The daily business briefing: August 5, 2020

Novavax on Tuesday announced encouraging results in two preliminary studies of its experimental coronavirus v

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Novavax on Tuesday announced encouraging results in two preliminary studies of its experimental coronavirus vaccine. The company reached a $1.6 billion deal with the federal government to develop the vaccine, even though it has never brought a vaccine to market before. In one study, the drug appeared to protect monkeys from infection. In the other, 56 human volunteers given the potential vaccine produced high levels of antibodies to fight the virus, without dangerous side effects. "This is the first one I'm looking at and saying, 'Yeah, I'd take that,'" said Dr. John Moore, a Weill Cornell Medicine virologist who was not involved in the studies. Novavax has said it can produce 100 million doses by the beginning of 2021. The company is one of several racing to develop a vaccine. [The New York Times]

Walt Disney Co. reported Tuesday that its quarterly earnings fell by 40 percent to $11.7 billion as the coronavirus crisis forced the closure of its theme parks. Wall Street had expected the entertainment giant's earnings to come in at $12.4 billion. With the pandemic continuing, Disney said it would release Mulan on Disney Plus, shifting attention from its disappointing earnings to the promise of the company's popular new streaming video service. The live-action remake of the Disney animated favorite will be available to stream for a $29.99 rental fee. Disney said it now has 100 million subscribers across its streaming offerings, which include Disney Plus, Hulu, and ESPN+. The company's shares rose by 5 percent in after-hours trading. [Variety]

Ford announced Tuesday that CEO Jim Hackett is stepping down Oct. 1. The news came after the automaker's turnaround plan fell short of what investors wanted. Hackett, who dropped most of Ford's U.S. car production to concentrate on more lucrative and high-selling SUVs and trucks, will be replaced by chief operating officer Jim Farley, who oversaw such recent product updates as the Ford Bronco relaunch. Hackett is leaving more than three years after taking over as CEO. During his tenure he led Ford's push into smart vehicles. "I am very grateful to Jim Hackett for all he has done to modernize Ford and prepare us to compete and win in the future," executive chairman Bill Ford said. Ford shares rose by more than 3 percent after the announcement. [Fox Business]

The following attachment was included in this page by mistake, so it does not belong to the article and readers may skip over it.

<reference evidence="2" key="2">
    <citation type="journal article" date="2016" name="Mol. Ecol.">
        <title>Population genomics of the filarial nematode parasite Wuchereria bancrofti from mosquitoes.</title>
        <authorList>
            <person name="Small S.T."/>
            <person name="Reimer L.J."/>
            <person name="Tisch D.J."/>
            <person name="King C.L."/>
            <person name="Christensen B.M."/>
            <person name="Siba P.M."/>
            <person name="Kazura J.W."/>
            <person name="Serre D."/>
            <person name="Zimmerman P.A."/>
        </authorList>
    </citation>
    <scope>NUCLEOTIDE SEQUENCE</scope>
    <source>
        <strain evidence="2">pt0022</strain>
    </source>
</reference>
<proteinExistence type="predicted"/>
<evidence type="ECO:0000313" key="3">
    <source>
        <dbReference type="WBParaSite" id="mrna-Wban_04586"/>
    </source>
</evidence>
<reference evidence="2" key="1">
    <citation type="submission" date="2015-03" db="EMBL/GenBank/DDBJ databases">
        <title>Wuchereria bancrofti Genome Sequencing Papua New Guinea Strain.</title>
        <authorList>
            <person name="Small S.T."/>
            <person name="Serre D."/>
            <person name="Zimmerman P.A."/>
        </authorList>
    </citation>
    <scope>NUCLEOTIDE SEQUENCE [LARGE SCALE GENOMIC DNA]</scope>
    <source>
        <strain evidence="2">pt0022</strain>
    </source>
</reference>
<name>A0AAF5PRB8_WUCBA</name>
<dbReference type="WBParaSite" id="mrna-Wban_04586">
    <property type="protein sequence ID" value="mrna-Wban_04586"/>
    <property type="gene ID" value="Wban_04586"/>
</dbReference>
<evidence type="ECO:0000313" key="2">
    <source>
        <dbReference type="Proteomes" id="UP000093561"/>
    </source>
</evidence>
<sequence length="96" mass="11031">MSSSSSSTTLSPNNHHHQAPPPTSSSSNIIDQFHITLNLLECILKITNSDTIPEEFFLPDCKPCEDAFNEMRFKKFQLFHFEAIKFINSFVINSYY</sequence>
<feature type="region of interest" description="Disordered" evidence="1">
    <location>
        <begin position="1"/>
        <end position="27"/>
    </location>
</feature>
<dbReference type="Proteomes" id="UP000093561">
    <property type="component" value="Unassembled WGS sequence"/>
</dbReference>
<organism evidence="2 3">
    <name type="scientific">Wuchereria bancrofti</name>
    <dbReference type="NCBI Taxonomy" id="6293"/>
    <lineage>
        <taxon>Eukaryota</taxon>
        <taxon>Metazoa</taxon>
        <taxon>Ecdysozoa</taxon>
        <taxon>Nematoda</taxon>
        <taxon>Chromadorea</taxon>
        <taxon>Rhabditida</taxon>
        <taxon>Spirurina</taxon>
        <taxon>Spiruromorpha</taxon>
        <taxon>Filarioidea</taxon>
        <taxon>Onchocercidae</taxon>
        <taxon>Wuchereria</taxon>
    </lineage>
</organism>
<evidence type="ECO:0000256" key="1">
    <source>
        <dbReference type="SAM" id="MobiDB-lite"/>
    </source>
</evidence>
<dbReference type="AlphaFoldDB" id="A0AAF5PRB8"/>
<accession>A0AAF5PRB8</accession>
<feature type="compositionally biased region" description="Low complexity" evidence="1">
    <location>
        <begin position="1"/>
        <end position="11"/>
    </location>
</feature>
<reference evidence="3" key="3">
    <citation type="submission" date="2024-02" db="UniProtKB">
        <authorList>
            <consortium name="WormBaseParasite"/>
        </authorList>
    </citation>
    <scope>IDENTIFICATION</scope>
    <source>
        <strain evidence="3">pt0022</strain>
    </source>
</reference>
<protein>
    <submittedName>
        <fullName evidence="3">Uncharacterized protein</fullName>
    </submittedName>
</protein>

Chinese state media accused President Trump of "open robbery" because of his threat to block TikTok, which has fueled Microsoft's bid to buy the Chinese social media app's operations in the United States, Canada, Australia, and New Zealand. "President Trump is turning the once great America into a rogue country," said Hu Xijin, editor in chief of the state-backed Global Times. Trump has said he wants to shut down TikTok in the U.S. His administration has accused it of providing data to Beijing, which the company denies. Trump has said he would go along with a Microsoft acquisition, although he said some "key money" would have to go to the Treasury Department for facilitating a deal. [CNBC]

Virgin Atlantic filed for bankruptcy protection on Tuesday as it struggled to survive a sharp decline in travel demand due to the coronavirus pandemic. The airline, which was founded by British entrepreneur Richard Branson, made the filing in New York after a similar proceeding in the United Kingdom. The bankruptcy proceedings are part of a restructuring plan the airline announced last month. Delta Air Lines, which owns 49 percent of Virgin Atlantic, has agreed to defer payment on money it is owed, and Virgin has lined up loans to help it survive in the short term. The company halted flights in April and resumed them in July. Virgin Atlantic primarily operates long-haul flights, including routes between the U.K. and the U.S. [USA Today]
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